Barley growers have been urged to include strategies to minimise the impact of Spot type net blotch (STNB) on their crops, as occurrences of the fungal disease continues to rise.
Data illustrating the impact of the disease will be presented to the 2016 GRDC Grains Research Update, Perth later this month.
Department of Agriculture and Food research officer Andrea Hills said Cooperative Bulk Handling’s (CBH) figures showed that more than 98 per cent of the Western Australian barley crop was rated as susceptible or worse to STNB. (See Fig 1.)
Ms Hills said the increase was consistent with the widespread adoption of Hindmarsh and other susceptible varieties and a trend in the central region towards cropping barley on barley.
"Crop vulnerability to STNB is a function of variety, paddock rotation and rainfall zone,” she said.
“Varieties such as Hindmarsh and La Trobe are at the highest risk, while crops grown on barley residues or downwind of infected stubble are likely to suffer an ongoing barrage of infectious spores.
“Spot type net blotch increases and spreads with rainfall so medium to high rainfall areas are generally at most risk of significant yield impacts.”
Although new lines with improved STNB resistance are being developed, they are not expected to be available for another three to five years.
Ms Hills said until then, integrated management strategies were imperative to maximise barley yields and quality.
“Selecting a variety with disease resistance is normally the best way to combat any disease, however, the feed variety Fathom is the only current line with effective levels of resistance,” she said.
“STNB is carried by stubble, so growers should be mindful of crop rotations and avoid barley-on-barley rotations where possible.”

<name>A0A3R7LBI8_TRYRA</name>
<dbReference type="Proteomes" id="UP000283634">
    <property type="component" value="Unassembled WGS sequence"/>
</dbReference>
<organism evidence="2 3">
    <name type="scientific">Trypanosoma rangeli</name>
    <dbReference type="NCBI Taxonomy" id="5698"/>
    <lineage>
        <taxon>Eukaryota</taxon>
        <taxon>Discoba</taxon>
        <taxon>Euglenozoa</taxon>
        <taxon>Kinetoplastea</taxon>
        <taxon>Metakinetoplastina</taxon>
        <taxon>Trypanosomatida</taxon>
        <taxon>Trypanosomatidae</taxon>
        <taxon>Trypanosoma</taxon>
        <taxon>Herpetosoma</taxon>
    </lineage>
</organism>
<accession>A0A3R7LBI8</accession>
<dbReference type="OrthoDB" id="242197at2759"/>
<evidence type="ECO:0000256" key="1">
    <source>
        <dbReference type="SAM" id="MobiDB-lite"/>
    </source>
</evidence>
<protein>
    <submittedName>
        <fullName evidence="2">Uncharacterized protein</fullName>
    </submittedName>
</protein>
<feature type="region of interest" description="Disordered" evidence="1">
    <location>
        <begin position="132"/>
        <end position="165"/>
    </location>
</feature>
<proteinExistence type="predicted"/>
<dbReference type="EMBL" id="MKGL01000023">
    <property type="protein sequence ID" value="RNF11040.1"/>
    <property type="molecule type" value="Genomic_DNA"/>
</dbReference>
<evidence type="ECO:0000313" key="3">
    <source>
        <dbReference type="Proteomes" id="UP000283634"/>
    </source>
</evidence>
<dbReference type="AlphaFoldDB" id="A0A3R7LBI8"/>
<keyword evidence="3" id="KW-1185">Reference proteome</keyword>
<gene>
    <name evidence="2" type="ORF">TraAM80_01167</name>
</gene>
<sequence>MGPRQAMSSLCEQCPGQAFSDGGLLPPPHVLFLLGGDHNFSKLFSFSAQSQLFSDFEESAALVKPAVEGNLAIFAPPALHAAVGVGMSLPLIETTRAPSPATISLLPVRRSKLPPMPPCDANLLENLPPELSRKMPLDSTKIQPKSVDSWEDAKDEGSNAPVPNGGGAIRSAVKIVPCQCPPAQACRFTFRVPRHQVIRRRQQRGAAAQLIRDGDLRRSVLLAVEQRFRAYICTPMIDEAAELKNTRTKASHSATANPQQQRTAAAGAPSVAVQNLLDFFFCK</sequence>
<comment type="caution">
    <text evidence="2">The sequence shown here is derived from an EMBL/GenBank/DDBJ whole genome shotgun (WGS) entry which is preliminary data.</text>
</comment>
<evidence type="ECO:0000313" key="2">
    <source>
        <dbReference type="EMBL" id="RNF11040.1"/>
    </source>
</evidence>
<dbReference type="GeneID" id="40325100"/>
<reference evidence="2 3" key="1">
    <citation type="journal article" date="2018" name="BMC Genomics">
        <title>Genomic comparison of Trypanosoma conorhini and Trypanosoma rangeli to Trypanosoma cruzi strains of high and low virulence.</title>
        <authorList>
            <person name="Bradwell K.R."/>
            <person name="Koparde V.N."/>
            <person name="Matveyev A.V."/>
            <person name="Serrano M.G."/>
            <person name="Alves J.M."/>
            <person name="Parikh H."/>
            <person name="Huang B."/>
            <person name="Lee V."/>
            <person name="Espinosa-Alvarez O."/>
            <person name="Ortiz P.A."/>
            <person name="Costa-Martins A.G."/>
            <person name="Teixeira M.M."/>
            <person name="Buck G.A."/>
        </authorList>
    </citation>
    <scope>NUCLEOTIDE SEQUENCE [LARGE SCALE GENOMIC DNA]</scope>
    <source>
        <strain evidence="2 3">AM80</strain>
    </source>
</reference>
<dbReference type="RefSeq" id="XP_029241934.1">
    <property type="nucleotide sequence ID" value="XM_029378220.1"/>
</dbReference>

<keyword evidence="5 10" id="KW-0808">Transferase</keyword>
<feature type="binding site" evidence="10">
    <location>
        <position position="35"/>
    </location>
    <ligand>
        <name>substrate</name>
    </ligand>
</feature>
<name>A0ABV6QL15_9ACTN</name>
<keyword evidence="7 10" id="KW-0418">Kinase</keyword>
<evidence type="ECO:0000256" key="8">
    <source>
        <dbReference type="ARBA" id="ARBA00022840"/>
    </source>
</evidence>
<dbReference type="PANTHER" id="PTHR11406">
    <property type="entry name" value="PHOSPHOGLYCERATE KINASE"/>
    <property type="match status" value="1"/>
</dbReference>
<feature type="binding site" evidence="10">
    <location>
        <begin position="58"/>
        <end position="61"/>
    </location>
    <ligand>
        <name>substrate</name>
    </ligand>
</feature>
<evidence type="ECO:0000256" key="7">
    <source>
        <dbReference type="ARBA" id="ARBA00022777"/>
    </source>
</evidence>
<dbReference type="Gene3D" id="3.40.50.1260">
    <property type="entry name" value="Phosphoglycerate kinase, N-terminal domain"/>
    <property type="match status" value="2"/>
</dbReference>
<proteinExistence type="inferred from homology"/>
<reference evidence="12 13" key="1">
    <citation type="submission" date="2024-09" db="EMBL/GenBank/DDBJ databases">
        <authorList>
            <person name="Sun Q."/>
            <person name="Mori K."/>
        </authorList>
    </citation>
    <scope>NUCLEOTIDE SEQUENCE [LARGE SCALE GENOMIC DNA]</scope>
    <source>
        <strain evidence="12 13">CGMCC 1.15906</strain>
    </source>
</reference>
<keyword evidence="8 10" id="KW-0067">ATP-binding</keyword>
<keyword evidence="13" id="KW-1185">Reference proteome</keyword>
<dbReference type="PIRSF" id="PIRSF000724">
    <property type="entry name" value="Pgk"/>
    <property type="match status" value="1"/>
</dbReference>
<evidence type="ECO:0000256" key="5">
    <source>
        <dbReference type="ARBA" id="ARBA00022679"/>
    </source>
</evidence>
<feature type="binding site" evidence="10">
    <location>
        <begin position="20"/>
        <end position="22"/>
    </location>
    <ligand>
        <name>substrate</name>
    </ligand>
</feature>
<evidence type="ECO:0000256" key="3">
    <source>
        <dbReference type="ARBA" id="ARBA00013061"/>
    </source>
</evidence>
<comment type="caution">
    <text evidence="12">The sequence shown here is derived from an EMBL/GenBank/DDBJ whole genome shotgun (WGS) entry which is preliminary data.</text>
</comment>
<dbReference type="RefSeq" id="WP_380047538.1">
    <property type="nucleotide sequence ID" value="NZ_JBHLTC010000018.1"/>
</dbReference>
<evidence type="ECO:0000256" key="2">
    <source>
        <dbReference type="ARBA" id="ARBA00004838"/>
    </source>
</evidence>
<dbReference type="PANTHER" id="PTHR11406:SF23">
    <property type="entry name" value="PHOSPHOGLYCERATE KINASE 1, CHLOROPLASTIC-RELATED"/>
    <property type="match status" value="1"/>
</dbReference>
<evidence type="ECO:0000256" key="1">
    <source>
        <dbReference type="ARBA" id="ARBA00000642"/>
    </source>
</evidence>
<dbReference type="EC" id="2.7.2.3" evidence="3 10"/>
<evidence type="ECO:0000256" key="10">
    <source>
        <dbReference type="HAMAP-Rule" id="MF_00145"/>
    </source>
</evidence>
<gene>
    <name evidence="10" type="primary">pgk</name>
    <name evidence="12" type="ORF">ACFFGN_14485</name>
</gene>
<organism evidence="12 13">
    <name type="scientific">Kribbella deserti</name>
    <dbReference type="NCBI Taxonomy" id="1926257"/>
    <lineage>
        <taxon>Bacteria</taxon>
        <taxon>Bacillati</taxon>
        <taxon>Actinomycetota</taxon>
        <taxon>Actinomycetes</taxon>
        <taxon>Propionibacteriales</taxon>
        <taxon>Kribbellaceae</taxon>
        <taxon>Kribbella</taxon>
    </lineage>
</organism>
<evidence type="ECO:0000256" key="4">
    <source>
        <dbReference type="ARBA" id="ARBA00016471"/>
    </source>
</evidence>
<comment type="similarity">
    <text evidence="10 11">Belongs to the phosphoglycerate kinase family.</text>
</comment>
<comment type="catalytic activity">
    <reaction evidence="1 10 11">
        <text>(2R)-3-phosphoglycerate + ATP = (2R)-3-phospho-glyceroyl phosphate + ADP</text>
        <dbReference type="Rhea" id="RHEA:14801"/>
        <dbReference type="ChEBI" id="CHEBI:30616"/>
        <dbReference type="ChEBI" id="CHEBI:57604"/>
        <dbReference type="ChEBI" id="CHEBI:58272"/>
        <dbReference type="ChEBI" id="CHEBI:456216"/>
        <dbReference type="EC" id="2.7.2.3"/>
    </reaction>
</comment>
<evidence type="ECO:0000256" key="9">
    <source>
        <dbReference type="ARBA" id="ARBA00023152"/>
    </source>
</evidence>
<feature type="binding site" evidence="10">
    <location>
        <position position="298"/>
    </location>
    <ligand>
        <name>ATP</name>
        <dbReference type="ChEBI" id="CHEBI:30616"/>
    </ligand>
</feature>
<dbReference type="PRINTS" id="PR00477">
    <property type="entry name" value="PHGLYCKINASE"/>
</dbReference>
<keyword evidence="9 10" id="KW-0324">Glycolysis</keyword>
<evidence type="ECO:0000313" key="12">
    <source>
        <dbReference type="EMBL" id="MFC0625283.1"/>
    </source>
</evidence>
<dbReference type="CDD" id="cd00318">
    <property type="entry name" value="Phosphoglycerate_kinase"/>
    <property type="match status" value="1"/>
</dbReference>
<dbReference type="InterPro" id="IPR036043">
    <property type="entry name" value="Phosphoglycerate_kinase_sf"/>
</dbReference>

While a number of fungicides are available at a range of prices to control STNB, Ms Hills warned growers to evaluate their risk carefully and to budget accordingly.
“The risk of yield losses from STNB and management responses will depend on growers’ location, their crop’s yield potential and the forecast for spring rainfall,” she said.
“In low rainfall areas with a low risk of STNB facing a dry spring, growers may choose to apply a single, low cost fungicide treatment from stem elongation up to head emergence (growth stage Z31-Z55) on infected susceptible or very susceptible varieties.
“If spring rainfall, particularly September, is average or better there is likely to be an additional benefit from applying a second fungicide around three to four weeks after the first treatment.
“Growers in high disease scenarios in medium to high rainfall areas should consider two applications of a fungicide to infected crops, with the first at stem extension growth stage and the second between flag and head emergence – especially if their crop has good yield potential. In those environments it’s important to consider what other foliar diseases may be present when selecting which fungicide to apply.”
Although STNB typically causes yield losses of up to 30pc, grain quality can also be significantly affected by reduced grain plumpness, which can result in malting varieties being downgraded.
Fungicide treatments have shown to decrease screenings by more than a third.
Ms Hills said growers should weigh up the cost of treatment against potential crop profits.
“Growers with malting varieties or food varieties, like La Trobe and Hindmarsh, should also consider the benefits of treating to protect the crop’s premium,” she said.
The department’s research was undertaken with the support of the GRDC’s Improving grower surveillance, management, epidemiology, knowledge and tools to manage crop disease project.
To view the paper visit giwa.org.au and more information about treating for STNB is available at the department website by searching for ‘spot type net blotch’.
Media contacts: Jodie Thomson/Megan Broad, media liaison +61 (0)8 9368 3937